Andrew Sexton has designed a wheelchair-friendly home beside Wellington Harbour for his brother, and his other brother built it.
Q&A with Andrew Sexton of Andrew Sexton Architecture
Had you designed a home for someone who uses a chair before?
No, but I’d shared a bedroom with Stew!
It wasn’t the only first for you with this home. You had never been asked to include a sauna, nor had you had a design go to public consultation?
This is the only project that we have completed that has required its resource consent to be publicly notified. The main point of concern was that it would change the streetscape. An objector to the home said the design was a very blunt, shed-like form, which is exactly how we described it too!
Why put the office space on the upper level?
The idea was that the home office was part of the living space; this was important. We didn’t want a room that was tucked away. If you’re spending the best part of a day in the office, it needed to be somewhere you can get the view and you’re two steps away from the coffee machine. It was really important that it wasn’t tucked downstairs and was integral with the living area.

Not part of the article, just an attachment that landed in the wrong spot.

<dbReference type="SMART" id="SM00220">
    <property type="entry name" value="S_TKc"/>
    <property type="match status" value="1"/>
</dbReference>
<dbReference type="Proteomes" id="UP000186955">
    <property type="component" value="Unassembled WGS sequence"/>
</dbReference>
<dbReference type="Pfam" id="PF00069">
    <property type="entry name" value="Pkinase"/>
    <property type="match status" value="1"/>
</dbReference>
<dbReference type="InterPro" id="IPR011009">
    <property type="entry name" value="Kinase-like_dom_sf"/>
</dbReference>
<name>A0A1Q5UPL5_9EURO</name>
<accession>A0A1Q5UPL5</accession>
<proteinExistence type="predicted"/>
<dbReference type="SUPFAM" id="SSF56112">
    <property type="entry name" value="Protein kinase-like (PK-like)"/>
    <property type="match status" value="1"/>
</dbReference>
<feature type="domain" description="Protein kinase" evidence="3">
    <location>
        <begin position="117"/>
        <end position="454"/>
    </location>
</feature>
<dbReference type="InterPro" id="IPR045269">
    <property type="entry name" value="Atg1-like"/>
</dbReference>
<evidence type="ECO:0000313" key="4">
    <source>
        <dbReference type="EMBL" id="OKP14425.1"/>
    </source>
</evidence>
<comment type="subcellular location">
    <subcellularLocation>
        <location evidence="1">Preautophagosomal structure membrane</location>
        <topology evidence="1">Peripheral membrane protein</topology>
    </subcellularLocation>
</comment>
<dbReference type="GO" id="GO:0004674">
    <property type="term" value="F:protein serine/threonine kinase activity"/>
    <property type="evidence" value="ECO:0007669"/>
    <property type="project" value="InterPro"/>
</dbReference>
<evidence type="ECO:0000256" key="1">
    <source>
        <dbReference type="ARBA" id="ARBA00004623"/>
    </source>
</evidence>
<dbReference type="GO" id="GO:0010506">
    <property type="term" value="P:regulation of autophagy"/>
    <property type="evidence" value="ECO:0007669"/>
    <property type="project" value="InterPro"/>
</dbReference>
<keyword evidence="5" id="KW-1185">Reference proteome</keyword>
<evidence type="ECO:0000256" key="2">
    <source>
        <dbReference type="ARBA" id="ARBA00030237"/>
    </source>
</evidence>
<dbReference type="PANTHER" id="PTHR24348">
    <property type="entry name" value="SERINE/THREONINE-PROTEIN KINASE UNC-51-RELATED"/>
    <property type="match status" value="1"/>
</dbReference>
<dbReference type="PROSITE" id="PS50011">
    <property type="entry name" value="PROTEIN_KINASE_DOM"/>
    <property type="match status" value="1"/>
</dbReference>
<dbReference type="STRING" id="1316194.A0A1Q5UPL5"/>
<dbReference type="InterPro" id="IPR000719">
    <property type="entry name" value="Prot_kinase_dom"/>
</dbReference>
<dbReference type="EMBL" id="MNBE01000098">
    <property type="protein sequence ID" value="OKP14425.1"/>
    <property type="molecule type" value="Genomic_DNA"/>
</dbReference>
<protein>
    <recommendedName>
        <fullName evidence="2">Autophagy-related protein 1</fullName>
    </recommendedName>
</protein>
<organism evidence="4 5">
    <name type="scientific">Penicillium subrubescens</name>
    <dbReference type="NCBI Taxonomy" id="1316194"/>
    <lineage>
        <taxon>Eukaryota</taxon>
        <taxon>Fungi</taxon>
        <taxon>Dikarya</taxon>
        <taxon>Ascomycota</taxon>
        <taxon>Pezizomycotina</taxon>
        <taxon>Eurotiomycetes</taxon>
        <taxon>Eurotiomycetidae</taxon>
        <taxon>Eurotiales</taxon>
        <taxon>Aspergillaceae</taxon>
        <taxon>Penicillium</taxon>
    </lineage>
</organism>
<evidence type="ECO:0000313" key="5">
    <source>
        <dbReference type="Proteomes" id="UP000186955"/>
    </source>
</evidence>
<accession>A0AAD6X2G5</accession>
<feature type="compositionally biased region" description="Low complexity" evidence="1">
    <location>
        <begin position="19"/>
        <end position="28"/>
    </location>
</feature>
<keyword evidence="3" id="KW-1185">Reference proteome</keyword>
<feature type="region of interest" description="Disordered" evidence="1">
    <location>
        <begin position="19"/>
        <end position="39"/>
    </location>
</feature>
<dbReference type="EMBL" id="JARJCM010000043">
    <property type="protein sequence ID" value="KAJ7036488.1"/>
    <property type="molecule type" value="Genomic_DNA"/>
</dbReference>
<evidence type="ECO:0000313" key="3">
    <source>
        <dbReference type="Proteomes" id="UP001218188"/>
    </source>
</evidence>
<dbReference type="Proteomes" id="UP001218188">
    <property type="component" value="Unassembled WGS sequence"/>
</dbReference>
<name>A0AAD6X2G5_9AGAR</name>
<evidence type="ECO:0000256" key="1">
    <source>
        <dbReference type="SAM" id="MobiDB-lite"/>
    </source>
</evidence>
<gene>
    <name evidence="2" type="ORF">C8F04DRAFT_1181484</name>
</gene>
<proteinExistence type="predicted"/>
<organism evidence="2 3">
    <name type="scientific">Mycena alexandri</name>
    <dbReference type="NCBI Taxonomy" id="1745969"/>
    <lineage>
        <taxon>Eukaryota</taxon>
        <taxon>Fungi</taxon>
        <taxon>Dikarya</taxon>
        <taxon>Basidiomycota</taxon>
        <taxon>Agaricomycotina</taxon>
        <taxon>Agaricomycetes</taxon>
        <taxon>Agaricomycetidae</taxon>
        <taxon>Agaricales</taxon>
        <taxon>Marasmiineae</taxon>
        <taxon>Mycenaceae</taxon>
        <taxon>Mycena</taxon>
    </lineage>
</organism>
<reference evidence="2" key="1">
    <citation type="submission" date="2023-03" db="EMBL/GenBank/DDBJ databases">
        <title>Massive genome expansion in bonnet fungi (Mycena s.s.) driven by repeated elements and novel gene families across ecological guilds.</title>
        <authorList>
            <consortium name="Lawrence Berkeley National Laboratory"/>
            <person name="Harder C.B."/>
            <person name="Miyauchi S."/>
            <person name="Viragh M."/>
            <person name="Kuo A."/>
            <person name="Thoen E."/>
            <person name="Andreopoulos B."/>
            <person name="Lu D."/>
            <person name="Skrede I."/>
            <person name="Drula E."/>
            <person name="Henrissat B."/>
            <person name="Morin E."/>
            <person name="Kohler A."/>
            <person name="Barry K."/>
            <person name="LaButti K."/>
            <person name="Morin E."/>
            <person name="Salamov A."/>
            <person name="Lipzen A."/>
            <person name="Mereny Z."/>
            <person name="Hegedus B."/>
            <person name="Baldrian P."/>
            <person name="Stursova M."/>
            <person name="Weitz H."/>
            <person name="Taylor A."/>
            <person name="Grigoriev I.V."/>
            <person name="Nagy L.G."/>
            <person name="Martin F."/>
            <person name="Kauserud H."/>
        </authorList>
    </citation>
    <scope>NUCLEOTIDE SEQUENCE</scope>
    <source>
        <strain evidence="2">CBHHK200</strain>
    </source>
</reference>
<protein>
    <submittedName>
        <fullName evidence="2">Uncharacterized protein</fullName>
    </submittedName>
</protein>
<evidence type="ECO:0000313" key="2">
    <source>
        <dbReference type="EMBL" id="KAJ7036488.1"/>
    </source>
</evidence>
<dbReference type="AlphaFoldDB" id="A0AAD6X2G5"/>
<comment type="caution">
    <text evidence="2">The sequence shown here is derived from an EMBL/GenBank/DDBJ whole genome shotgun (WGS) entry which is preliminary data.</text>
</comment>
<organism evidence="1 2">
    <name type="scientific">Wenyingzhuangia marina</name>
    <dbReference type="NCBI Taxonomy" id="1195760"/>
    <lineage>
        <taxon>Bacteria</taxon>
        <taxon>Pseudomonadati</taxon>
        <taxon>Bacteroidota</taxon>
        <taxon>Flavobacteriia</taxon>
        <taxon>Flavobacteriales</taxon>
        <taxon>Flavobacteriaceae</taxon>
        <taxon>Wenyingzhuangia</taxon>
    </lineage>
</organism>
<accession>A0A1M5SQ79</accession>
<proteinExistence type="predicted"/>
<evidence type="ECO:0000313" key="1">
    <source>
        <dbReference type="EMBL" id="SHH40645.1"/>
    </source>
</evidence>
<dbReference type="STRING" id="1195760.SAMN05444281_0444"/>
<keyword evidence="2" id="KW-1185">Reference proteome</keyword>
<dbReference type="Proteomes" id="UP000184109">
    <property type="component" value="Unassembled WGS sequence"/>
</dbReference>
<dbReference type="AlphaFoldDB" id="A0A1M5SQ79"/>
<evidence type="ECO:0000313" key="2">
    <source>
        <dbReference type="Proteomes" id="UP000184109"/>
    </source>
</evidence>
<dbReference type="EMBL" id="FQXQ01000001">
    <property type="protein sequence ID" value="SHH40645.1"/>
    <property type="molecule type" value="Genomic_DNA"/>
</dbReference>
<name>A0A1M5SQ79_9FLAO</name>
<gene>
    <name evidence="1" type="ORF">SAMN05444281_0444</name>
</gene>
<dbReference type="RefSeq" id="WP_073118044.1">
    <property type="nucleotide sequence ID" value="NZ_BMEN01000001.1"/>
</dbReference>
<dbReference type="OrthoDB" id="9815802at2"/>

The cliff behind means that light is at a premium, isn’t it?
The house is limited for morning sun and the idea was that, as soon as the sun hits the roof, you would benefit from the skylight. That was the starting point, its actual positioning so that it lines up directly over the lift and lights the lift shaft, too.
Doreen wasn’t keen, at first, on the mirrored glass strip. What was your thinking around that?
The mirror acts to provide a wider sense of space. With the office located at the rear of the living room, the mirror reflects both light and views deeper into the space. Additionally, when sitting at the dining table, it ensures that no one ever has their back to the view.
See more of this home below
Words by: Greg Dixon. Photography by: David Straight